**Last Updated 2/2/2020
Two of my biggest passions in life are bullet journaling and gardening. Man’s first job right after creation was to tend the garden of Eden. Working in the dirt, encouraging new life, and reaping the fruits of your labor is the very rewarding and self satisfying experience.
I started gardening as soon as my hubby and I bought our first house. My dad always had a big garden every year. Growing up with plants and chickens taught me a lot about hard work. Don’t believe me? Try shoveling chicken shit for a few hours and you may change your tune! LOL
As a mom, I want my kids to know the same childhood that I had. I want them to experience the growth of a plant from seed to fruit. I want them to know what it is like to be able to walk into your back yard and snack readily from the bushes and the garden.
Our first garden was just a single raised bed in the sunniest of the back yard. A decade later, our garden is now more than 10 raised beds with fruit trees, bushes, and flowers spread throughout the yard.
I like to grow a variety of plants each year. I don’t have a lot of time during the week to spend in the garden, so I try to pick plants that don’t require a ton of attention.
Using my bullet journal, I like to plan my garden ahead of time, deciding what plants to grow and when to plant them so the harvest doesn’t all come in at once.
Garden Bullet Journal Supplies
You can devote a whole bullet journal to your garden or add in some gardening pages to the bullet journal you are currently using. This year, I am keeping it simple. My current bullet journal is the Leuchtturm1917.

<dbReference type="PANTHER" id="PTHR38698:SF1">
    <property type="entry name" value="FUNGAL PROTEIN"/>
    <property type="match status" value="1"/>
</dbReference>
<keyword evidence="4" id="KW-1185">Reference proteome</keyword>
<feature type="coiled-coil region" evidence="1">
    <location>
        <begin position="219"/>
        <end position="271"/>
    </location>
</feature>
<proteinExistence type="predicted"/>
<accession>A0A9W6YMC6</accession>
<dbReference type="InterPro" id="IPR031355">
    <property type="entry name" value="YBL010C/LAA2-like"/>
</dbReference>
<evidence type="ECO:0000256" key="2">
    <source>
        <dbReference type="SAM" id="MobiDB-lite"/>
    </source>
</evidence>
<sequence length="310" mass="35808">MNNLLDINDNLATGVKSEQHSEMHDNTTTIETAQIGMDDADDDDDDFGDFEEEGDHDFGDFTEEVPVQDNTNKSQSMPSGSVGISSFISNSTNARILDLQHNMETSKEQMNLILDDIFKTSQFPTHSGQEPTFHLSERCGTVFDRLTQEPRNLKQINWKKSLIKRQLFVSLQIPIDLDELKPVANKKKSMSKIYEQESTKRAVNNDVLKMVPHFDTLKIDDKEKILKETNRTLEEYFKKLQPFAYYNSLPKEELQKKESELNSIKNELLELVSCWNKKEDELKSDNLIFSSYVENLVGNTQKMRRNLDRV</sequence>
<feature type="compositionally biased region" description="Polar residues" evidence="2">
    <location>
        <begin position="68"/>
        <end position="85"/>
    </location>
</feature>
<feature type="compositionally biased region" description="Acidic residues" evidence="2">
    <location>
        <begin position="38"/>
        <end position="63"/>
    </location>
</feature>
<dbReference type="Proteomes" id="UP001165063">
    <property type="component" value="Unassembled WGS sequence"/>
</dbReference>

I like the size of this bullet journal as it is easy for me to put in my purse and run out the door. Also, I like the hard cover and thick pages. My pens and highlighters don’t leak through as I am working on my bullet journal spreads.
Not All Pens Are Made Equal!Tweet
Sharpie pens are the best! I use these constantly as they do not bleed the the tips are fine enough for me to use to draw.
Related Post: The Best Bullet Journal Supplies On Amazon
How To Set Up Your Garden Bullet Journal
To start with, what exactly is a garden journal and why do you need one? A garden journal is a record of what you have achieved in your garden as well as a place to keep your notes for future use.
Benefits of Using A Garden Journal
- You don’t have to remember what you did because it is written down.
- Lists of what worked well and what didn’t.
- A record to help plan your garden for the next season, keeping in mind crop rotation and variation.
- Keeps your tasks organized and helps to maximize productivity.
Garden Journal Page Ideas
Set up your garden journal the same way you would your bullet journal starting with an index. Setting up your bullet journal index spread is simple. Leave the first few pages of your bullet journal blank and label them INDEX. For more index page ideas click here.
If you are going to use your current bullet journal for gardening, I suggest using washi tape to mark the pages. This will make it easier later on when you are flipping through and trying to find something.